Juglans nigra - Black Walnut
The black walnut is one of America’s mighty arboreal giants. Standing at over 70’ feet tall this tree was coveted by pioneers and Native Americans alike. The tree is like its cousins the English and Persian walnut. Squirrels and humans are highly attracted to the nutritious nuts of the tree.
Scientific Name: Juglans nigra
Common Name: eastern black walnut, black walnut
Plant Family: Juglandaceae (walnut family)
Etymology: Juglans comes from the Latin name jovis meaning “of Jupiter” and glans meaning “an acorn.” Specific epithet means “black,” in reference to the dark bark and nut.
The black walnut was an important tree for early American settlers. It was and is still highly prized for its wood and its nut. The nut was eaten in different forms and capacities: being crushed up, added to soup, and just plain. Native Americans tribes like the Menominee, Chippewa and Cherokee used the nut to make brown and black dyes. Black walnut was used by the Appalachian, Cherokee, Comanche, Iroquois, and Rappahannock to treat athlete’s foot, hemorrhoids, and as an insecticide. The Iroquois made food and drinks out of it, crushing and boiling the fresh nuts to make a beverage. They would mix the crushed nuts in bread, sometimes adding fruit. The Iroquois also used the nut in soup, pudding, and for rituals involving the false face society. Medicinally, the Iroquois used it as a purgative, insect repellent, and dermatological aide. The Cherokee used the bark as a cathartic.
Native from Massachusetts through southern Ontario to South Dakota, south to Florida and Texas. In Missouri, black walnut typically occurs in rich woods, in valleys along streams, and in open upland woods throughout the USA.
How to Identify
The fruits are 4-6 cm in diameter and spherical shaped. They can be found in groups of 2-3 or solitary. The fruits have a thick, semi-fleshy, greenish yellow husk covered with short hairs. The nut is circular with rounded ridges. The bark of the black walnut can range from brown to dark grey. Yellowish-green flowers appear in late spring (May-June). The fall color of the tree is a very vibrant yellow, while the leaves typically are ovular and end in a point. The leaves run parallel up the branch.
The nutrients in the black walnut have been correlated with the prevention and/or attenuation of several types of diseases, including cancer, diabetes, and neurodegenerative conditions. Other nutrients that are also present in the black walnut include dietary fiber, folate, phytosterols, protein, melatonin, etc., which have been linked with multiple human health-promoting properties. The black walnut has been used successfully as an alley crop in the midwest.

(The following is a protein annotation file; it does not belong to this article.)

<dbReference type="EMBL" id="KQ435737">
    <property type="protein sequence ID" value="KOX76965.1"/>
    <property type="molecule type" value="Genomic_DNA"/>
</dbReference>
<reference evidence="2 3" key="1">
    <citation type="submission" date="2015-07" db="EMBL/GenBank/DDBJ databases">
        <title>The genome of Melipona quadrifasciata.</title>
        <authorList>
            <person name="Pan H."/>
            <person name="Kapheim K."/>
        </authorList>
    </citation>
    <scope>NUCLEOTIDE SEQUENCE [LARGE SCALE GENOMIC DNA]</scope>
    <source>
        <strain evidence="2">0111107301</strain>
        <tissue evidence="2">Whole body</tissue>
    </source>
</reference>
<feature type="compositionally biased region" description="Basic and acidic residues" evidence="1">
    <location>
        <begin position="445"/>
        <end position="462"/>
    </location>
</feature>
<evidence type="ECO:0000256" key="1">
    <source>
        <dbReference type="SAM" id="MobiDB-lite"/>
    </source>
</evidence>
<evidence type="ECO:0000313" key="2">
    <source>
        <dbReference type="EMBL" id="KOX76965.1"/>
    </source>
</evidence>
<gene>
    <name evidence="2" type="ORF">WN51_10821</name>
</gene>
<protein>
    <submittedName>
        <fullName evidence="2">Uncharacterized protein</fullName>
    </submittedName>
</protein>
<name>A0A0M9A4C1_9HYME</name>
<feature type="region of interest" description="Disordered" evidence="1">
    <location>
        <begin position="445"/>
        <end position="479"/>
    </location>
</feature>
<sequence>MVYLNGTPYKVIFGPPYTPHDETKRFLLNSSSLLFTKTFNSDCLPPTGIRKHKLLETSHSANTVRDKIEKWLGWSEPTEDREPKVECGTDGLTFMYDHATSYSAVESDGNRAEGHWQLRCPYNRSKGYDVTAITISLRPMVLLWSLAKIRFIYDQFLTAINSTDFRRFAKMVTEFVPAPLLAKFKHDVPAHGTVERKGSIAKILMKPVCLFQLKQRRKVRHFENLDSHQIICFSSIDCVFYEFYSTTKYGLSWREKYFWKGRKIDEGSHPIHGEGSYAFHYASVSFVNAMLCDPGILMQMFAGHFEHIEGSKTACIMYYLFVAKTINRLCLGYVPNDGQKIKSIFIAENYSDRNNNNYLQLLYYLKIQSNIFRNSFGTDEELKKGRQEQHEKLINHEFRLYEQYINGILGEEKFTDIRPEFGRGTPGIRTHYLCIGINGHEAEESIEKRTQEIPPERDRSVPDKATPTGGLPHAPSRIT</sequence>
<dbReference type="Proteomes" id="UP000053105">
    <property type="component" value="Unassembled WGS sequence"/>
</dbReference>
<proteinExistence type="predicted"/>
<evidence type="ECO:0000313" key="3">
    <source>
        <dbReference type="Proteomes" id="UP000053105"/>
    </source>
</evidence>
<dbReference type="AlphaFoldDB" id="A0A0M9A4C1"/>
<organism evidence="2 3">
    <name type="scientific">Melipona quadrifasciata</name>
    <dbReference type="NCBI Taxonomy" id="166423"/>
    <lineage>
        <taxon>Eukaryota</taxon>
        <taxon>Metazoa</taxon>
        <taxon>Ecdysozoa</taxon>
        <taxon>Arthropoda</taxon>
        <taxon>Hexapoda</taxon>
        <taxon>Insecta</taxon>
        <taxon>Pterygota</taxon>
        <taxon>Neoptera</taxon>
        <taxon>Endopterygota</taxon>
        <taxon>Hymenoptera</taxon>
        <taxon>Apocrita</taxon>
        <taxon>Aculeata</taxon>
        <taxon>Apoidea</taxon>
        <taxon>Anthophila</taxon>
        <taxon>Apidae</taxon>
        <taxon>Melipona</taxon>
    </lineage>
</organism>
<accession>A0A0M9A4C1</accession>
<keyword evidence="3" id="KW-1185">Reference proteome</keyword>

The black walnut will kill some other plants, especially non-natives, planted near it due to the presence of the toxin juglone. The black walnut also gets very large so planting it in an appropriate place is crucial. It is hard to transplant due to its deep taproot. The black walnut also may not bear fruit until its 20th year.
- USDA Hardiness Zone: 4-9
- Native Range: Eastern and Midwestern United States
- Forest Garden Layer: canopy
- Permaculture functions: wood, edible fruit, shade, shelter for wildlife
- Soil moisture: moist
- Soil texture: Moist, rich soils. Sandy loam, medium loam, clay loam, acid-based.
- Height: 72 to 100 feet
- Spread: 60 to 75 feet
- Growth rate: 3’ to 4’ feet a year
- Sun: full sun
- Bloom: April, May
- Attracts: birds, butterflies
- Tolerates: weather hardy
- Drawbacks: slow growing, kills other plants around it, husks can be messy
- Câmara, Cristiane Rodrigues Silva, and Vicki Schlegel. “A Review on the Potential Human Health Benefits of the Black Walnut: A Comparison with the English Walnuts and Other Tree Nuts.” International Journal of Food Properties, vol. 19, no. 10, Oct. 2016, pp. 2175–2189. EBSCOhost, doi:10.1080/10942912.2015.1114951.
- Wolz, Kevin J., and Evan H. DeLucia. “Black Walnut Alley Cropping Is Economically Competitive with Row Crops in the Midwest USA.” Bulletin of the Ecological Society of America, vol. 100, no. 1, Jan. 2019, p. N.PAG. EBSCOhost, doi:10.1002/bes2.1500.